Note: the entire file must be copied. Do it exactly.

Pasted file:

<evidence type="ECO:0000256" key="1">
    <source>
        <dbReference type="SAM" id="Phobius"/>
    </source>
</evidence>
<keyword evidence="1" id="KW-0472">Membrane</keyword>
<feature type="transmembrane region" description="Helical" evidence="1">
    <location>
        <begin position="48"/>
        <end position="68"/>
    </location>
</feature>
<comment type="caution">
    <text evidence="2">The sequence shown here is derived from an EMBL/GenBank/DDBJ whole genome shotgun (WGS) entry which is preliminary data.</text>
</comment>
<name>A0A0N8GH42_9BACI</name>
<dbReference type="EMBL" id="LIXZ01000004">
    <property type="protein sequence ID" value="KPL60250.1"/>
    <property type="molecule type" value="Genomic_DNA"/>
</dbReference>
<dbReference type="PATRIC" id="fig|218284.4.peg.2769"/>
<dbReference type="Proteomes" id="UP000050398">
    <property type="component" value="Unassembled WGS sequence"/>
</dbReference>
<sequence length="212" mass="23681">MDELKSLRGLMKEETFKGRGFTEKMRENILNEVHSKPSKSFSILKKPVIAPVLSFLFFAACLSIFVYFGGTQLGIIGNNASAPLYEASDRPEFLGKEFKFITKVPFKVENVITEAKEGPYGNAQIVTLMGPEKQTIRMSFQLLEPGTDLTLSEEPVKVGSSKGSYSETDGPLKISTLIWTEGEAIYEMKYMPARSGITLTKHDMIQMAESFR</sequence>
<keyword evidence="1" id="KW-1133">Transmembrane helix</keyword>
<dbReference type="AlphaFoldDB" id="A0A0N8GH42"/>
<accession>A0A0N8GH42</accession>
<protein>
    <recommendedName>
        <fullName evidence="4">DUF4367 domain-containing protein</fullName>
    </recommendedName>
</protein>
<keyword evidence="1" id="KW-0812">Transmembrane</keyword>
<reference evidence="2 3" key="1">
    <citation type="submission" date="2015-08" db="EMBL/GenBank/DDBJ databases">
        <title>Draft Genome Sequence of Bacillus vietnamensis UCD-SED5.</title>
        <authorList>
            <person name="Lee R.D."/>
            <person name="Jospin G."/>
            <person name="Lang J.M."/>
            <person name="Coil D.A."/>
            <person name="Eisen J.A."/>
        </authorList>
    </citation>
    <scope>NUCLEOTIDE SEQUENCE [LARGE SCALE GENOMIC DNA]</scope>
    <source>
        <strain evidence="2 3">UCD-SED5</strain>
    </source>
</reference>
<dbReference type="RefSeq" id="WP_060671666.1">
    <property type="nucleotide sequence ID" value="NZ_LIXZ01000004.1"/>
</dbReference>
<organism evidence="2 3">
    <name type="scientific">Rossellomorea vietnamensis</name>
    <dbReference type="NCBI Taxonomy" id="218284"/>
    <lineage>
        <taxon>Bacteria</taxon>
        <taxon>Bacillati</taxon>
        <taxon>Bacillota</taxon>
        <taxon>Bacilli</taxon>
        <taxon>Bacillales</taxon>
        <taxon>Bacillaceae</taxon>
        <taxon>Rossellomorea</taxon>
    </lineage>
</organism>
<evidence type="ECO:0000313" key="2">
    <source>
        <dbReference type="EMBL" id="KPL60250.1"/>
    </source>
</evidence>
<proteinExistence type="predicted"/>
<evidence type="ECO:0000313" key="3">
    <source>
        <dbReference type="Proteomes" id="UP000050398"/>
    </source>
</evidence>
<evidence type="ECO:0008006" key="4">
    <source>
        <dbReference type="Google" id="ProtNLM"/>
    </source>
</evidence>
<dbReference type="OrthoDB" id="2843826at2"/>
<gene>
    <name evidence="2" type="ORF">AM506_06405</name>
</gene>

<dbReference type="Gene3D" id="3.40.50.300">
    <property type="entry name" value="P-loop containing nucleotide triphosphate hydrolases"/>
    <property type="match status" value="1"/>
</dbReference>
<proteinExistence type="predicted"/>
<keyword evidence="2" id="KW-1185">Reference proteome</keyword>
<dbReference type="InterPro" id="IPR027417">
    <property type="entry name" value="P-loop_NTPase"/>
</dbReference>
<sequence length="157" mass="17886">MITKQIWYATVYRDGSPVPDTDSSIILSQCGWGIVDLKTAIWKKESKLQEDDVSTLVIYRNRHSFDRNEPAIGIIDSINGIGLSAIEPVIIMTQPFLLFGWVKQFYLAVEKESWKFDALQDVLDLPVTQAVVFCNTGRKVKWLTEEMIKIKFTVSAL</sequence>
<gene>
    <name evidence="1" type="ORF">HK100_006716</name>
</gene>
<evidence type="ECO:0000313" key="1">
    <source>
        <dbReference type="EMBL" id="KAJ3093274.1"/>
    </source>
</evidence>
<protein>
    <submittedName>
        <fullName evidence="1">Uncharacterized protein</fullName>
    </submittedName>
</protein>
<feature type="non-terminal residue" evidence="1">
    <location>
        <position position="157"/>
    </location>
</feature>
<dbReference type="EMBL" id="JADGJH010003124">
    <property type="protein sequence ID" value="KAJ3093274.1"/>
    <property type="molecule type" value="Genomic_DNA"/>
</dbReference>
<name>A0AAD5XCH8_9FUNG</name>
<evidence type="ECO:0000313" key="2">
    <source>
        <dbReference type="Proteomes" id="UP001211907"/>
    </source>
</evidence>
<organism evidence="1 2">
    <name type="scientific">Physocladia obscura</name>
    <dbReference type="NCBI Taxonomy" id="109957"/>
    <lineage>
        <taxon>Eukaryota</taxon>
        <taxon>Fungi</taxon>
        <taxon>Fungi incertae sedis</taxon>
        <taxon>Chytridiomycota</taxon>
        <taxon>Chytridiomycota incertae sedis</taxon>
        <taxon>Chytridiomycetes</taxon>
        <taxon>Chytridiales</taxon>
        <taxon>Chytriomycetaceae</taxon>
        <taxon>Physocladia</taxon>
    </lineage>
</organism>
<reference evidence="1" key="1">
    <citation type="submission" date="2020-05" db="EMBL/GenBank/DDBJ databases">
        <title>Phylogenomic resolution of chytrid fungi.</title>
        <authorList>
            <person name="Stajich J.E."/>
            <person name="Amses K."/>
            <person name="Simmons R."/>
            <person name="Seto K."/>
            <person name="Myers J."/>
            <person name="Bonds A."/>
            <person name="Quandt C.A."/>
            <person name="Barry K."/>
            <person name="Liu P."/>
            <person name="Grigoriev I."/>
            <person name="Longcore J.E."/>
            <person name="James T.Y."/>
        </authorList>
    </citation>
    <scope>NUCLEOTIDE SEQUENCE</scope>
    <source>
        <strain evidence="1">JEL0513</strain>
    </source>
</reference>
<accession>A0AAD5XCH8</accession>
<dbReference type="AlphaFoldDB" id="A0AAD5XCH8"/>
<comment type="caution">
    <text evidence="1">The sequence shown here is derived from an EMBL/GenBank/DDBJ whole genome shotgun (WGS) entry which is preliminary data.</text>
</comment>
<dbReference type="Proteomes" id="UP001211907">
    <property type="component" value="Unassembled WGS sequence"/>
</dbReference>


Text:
<evidence type="ECO:0000256" key="1">
    <source>
        <dbReference type="SAM" id="Phobius"/>
    </source>
</evidence>
<keyword evidence="1" id="KW-0472">Membrane</keyword>
<feature type="transmembrane region" description="Helical" evidence="1">
    <location>
        <begin position="48"/>
        <end position="68"/>
    </location>
</feature>
<comment type="caution">
    <text evidence="2">The sequence shown here is derived from an EMBL/GenBank/DDBJ whole genome shotgun (WGS) entry which is preliminary data.</text>
</comment>
<name>A0A0N8GH42_9BACI</name>
<dbReference type="EMBL" id="LIXZ01000004">
    <property type="protein sequence ID" value="KPL60250.1"/>
    <property type="molecule type" value="Genomic_DNA"/>
</dbReference>
<dbReference type="PATRIC" id="fig|218284.4.peg.2769"/>
<dbReference type="Proteomes" id="UP000050398">
    <property type="component" value="Unassembled WGS sequence"/>
</dbReference>
<sequence length="212" mass="23681">MDELKSLRGLMKEETFKGRGFTEKMRENILNEVHSKPSKSFSILKKPVIAPVLSFLFFAACLSIFVYFGGTQLGIIGNNASAPLYEASDRPEFLGKEFKFITKVPFKVENVITEAKEGPYGNAQIVTLMGPEKQTIRMSFQLLEPGTDLTLSEEPVKVGSSKGSYSETDGPLKISTLIWTEGEAIYEMKYMPARSGITLTKHDMIQMAESFR</sequence>
<keyword evidence="1" id="KW-1133">Transmembrane helix</keyword>
<dbReference type="AlphaFoldDB" id="A0A0N8GH42"/>
<accession>A0A0N8GH42</accession>
<protein>
    <recommendedName>
        <fullName evidence="4">DUF4367 domain-containing protein</fullName>
    </recommendedName>
</protein>
<keyword evidence="1" id="KW-0812">Transmembrane</keyword>
<reference evidence="2 3" key="1">
    <citation type="submission" date="2015-08" db="EMBL/GenBank/DDBJ databases">
        <title>Draft Genome Sequence of Bacillus vietnamensis UCD-SED5.</title>
        <authorList>
            <person name="Lee R.D."/>
            <person name="Jospin G."/>
            <person name="Lang J.M."/>
            <person name="Coil D.A."/>
            <person name="Eisen J.A."/>
        </authorList>
    </citation>
    <scope>NUCLEOTIDE SEQUENCE [LARGE SCALE GENOMIC DNA]</scope>
    <source>
        <strain evidence="2 3">UCD-SED5</strain>
    </source>
</reference>
<dbReference type="RefSeq" id="WP_060671666.1">
    <property type="nucleotide sequence ID" value="NZ_LIXZ01000004.1"/>
</dbReference>
<organism evidence="2 3">
    <name type="scientific">Rossellomorea vietnamensis</name>
    <dbReference type="NCBI Taxonomy" id="218284"/>
    <lineage>
        <taxon>Bacteria</taxon>
        <taxon>Bacillati</taxon>
        <taxon>Bacillota</taxon>
        <taxon>Bacilli</taxon>
        <taxon>Bacillales</taxon>
        <taxon>Bacillaceae</taxon>
        <taxon>Rossellomorea</taxon>
    </lineage>
</organism>
<evidence type="ECO:0000313" key="2">
    <source>
        <dbReference type="EMBL" id="KPL60250.1"/>
    </source>
</evidence>
<proteinExistence type="predicted"/>
<evidence type="ECO:0000313" key="3">
    <source>
        <dbReference type="Proteomes" id="UP000050398"/>
    </source>
</evidence>
<evidence type="ECO:0008006" key="4">
    <source>
        <dbReference type="Google" id="ProtNLM"/>
    </source>
</evidence>
<dbReference type="OrthoDB" id="2843826at2"/>
<gene>
    <name evidence="2" type="ORF">AM506_06405</name>
</gene>

<dbReference type="Gene3D" id="3.40.50.300">
    <property type="entry name" value="P-loop containing nucleotide triphosphate hydrolases"/>
    <property type="match status" value="1"/>
</dbReference>
<proteinExistence type="predicted"/>
<keyword evidence="2" id="KW-1185">Reference proteome</keyword>
<dbReference type="InterPro" id="IPR027417">
    <property type="entry name" value="P-loop_NTPase"/>
</dbReference>
<sequence length="157" mass="17886">MITKQIWYATVYRDGSPVPDTDSSIILSQCGWGIVDLKTAIWKKESKLQEDDVSTLVIYRNRHSFDRNEPAIGIIDSINGIGLSAIEPVIIMTQPFLLFGWVKQFYLAVEKESWKFDALQDVLDLPVTQAVVFCNTGRKVKWLTEEMIKIKFTVSAL</sequence>
<gene>
    <name evidence="1" type="ORF">HK100_006716</name>
</gene>
<evidence type="ECO:0000313" key="1">
    <source>
        <dbReference type="EMBL" id="KAJ3093274.1"/>
    </source>
</evidence>
<protein>
    <submittedName>
        <fullName evidence="1">Uncharacterized protein</fullName>
    </submittedName>
</protein>
<feature type="non-terminal residue" evidence="1">
    <location>
        <position position="157"/>
    </location>
</feature>
<dbReference type="EMBL" id="JADGJH010003124">
    <property type="protein sequence ID" value="KAJ3093274.1"/>
    <property type="molecule type" value="Genomic_DNA"/>
</dbReference>
<name>A0AAD5XCH8_9FUNG</name>
<evidence type="ECO:0000313" key="2">
    <source>
        <dbReference type="Proteomes" id="UP001211907"/>
    </source>
</evidence>
<organism evidence="1 2">
    <name type="scientific">Physocladia obscura</name>
    <dbReference type="NCBI Taxonomy" id="109957"/>
    <lineage>
        <taxon>Eukaryota</taxon>
        <taxon>Fungi</taxon>
        <taxon>Fungi incertae sedis</taxon>
        <taxon>Chytridiomycota</taxon>
        <taxon>Chytridiomycota incertae sedis</taxon>
        <taxon>Chytridiomycetes</taxon>
        <taxon>Chytridiales</taxon>
        <taxon>Chytriomycetaceae</taxon>
        <taxon>Physocladia</taxon>
    </lineage>
</organism>
<reference evidence="1" key="1">
    <citation type="submission" date="2020-05" db="EMBL/GenBank/DDBJ databases">
        <title>Phylogenomic resolution of chytrid fungi.</title>
        <authorList>
            <person name="Stajich J.E."/>
            <person name="Amses K."/>
            <person name="Simmons R."/>
            <person name="Seto K."/>
            <person name="Myers J."/>
            <person name="Bonds A."/>
            <person name="Quandt C.A."/>
            <person name="Barry K."/>
            <person name="Liu P."/>
            <person name="Grigoriev I."/>
            <person name="Longcore J.E."/>
            <person name="James T.Y."/>
        </authorList>
    </citation>
    <scope>NUCLEOTIDE SEQUENCE</scope>
    <source>
        <strain evidence="1">JEL0513</strain>
    </source>
</reference>
<accession>A0AAD5XCH8</accession>
<dbReference type="AlphaFoldDB" id="A0AAD5XCH8"/>
<comment type="caution">
    <text evidence="1">The sequence shown here is derived from an EMBL/GenBank/DDBJ whole genome shotgun (WGS) entry which is preliminary data.</text>
</comment>
<dbReference type="Proteomes" id="UP001211907">
    <property type="component" value="Unassembled WGS sequence"/>
</dbReference>